“I did not know him but I knew the licence plate on his motorbike,” Seng recalled. “When I found him alone, I rode slowly behind him before I took out my sword, stabbing him in the back really quickly.” But the attempt to snatch the student’s laptop and mobile phone failed because too many other students were leaving the university and the devices did not fall out from his bag.
Destiny vs rehabilitation
Seng was supposed to have spent his last year in high school and prepared for the national exam, but he failed to do so. He admits he became bored with his lifestyle and he wanted to move on from this terrible downturn. One day his grandma contacted him. “She tricked me to go to the pagoda with her to get a water-blessing from the monks. As we got nearer, I knew she was going to take me to a rehab centre.” When he arrived there, he says he walked in by himself.
His grandmother, Kong Yin, 70, could not sleep well when she realised her grandson did not study, spending most of his time outside, playing games, and she assumed he consumed drugs too. “I watched too and saw some people being beaten. I was afraid that my grandson had become one of them,” Kong said.
“I had planned to send him to the rehab centre but I had no money. After five or six months, when my children had lent me some money and other grandmothers [her friends] started pitying my grandson, I prepared some food and called my grandson to the pagoda. But, actually, we went to the rehab centre.” Kong said that she sent her grandson to the centre without letting his mother know.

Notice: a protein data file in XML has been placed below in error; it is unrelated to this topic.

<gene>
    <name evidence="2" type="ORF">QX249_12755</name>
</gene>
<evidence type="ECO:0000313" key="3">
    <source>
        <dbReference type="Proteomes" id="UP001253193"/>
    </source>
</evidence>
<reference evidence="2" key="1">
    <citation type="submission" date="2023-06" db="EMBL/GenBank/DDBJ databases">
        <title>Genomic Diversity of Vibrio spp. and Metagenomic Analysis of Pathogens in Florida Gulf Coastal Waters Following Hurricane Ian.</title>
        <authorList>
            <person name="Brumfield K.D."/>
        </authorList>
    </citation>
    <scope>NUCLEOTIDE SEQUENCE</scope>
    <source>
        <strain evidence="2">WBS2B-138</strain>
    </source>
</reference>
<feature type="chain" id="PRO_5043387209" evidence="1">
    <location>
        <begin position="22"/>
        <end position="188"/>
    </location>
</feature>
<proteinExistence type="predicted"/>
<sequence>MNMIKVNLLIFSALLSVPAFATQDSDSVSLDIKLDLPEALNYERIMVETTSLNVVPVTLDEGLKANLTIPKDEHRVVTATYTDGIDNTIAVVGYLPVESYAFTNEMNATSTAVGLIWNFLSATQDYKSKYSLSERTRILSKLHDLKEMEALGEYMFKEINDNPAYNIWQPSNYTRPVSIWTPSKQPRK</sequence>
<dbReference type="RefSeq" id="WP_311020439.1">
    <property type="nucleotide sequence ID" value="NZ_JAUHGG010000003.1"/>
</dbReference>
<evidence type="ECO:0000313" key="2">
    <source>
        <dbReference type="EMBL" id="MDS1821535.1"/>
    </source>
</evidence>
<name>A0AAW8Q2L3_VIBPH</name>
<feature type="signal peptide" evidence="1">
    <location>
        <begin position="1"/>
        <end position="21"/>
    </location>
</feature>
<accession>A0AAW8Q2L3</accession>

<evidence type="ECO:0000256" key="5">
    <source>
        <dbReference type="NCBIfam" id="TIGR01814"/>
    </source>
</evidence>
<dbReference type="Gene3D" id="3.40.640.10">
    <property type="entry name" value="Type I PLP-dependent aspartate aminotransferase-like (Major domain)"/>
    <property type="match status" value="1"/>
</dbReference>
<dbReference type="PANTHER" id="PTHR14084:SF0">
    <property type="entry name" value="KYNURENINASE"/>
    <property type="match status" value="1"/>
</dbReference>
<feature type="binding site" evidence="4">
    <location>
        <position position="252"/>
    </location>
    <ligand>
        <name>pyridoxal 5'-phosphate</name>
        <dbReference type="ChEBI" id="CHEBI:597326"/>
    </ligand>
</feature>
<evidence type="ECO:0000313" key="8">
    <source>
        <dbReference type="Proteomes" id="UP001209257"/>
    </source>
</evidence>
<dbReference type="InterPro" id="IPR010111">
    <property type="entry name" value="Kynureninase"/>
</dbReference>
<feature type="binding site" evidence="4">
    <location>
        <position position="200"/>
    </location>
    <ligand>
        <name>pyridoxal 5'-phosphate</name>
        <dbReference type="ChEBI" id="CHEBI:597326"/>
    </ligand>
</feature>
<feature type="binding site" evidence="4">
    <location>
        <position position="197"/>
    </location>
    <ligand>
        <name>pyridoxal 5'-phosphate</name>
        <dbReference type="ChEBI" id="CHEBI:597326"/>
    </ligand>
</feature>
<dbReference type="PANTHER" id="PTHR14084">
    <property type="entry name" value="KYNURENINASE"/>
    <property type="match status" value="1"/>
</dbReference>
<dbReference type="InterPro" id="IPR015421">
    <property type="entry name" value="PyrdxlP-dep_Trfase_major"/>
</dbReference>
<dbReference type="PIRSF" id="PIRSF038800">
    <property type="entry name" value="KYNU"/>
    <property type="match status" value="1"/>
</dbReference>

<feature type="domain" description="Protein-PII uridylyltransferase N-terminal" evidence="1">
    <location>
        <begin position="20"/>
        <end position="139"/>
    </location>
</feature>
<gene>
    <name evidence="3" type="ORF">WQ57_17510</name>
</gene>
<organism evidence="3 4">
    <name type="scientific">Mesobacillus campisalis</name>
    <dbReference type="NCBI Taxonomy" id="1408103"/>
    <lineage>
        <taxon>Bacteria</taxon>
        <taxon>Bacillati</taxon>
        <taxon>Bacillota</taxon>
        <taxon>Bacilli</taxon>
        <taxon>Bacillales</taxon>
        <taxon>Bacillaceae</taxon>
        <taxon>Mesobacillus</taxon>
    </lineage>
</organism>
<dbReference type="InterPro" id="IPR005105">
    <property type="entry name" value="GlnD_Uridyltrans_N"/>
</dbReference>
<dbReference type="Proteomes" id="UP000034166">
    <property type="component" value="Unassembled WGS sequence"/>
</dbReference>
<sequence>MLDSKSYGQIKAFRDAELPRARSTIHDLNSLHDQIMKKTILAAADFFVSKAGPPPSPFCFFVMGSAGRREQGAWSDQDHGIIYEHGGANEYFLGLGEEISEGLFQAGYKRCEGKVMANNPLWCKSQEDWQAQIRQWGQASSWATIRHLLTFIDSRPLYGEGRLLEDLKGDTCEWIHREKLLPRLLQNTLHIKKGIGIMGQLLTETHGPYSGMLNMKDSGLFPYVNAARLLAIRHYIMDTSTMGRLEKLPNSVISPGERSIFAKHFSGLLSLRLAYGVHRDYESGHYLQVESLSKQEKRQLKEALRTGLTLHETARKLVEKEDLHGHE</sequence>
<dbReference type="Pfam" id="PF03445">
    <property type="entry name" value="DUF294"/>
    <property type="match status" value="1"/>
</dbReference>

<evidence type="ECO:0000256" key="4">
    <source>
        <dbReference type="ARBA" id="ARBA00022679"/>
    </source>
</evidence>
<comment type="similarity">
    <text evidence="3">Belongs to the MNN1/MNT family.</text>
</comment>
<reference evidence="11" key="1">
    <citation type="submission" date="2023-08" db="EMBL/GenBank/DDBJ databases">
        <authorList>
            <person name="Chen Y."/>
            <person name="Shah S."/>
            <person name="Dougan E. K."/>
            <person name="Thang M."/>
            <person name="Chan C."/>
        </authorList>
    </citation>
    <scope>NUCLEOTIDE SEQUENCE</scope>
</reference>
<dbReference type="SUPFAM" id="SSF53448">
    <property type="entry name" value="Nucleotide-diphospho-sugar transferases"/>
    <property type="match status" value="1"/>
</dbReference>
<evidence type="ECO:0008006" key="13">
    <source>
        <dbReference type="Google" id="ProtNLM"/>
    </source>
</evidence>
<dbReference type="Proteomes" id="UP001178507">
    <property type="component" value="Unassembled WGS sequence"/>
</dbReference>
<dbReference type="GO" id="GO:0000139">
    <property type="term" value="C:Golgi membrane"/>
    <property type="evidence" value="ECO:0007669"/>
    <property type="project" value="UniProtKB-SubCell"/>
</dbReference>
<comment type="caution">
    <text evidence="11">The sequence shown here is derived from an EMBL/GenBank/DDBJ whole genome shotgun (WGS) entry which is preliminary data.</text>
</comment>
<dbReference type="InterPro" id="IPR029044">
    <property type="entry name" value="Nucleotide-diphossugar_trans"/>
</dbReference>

According to Yin, she spent $500 to send her grandchild to the centre. Some of the money would be spent on the accommodation. According to the centre, Seng was only mildly addicted.
“His father is busy with his work and I am sick, I have no money and cannot follow my son when he goes out,” Seng’s mother told the grandmother. “Let’s just follow destiny.”
Seng has now been receiving post-rehab centre social rehabilitation services for two weeks from the Drug Addict Relief Association of Cambodia (DARAC), which aims to provide drug addicts with psychological support, education and skills.
Nhik Yilay, the assistant to the director and a teacher, told LIFT that the best way to cure drug addicts is to teach them through their “mind”. “It’s not about being ‘fine’ but about their mind. If we can cure their mind, they are healed.”
For minor cases, a patient will spend three months there, while those in a critical condition will stay for more than a year. Seng was there for six months.
Seng used to ask himself why he was the odd one out among his relatives. “Sometimes, I wonder why I am so different from my siblings and my relatives. They all are into their studies but I’m into drugs and being a gangster,” he said.
“I began to miss my parents and grandmother. I realised that I should not speak rude words to my parents. My mother is sick, and my father is old and sick too,” Seng said, his eyes glistening. “When I go back, I will go back home, make friends with those who study, and get a high school diploma for my parents.”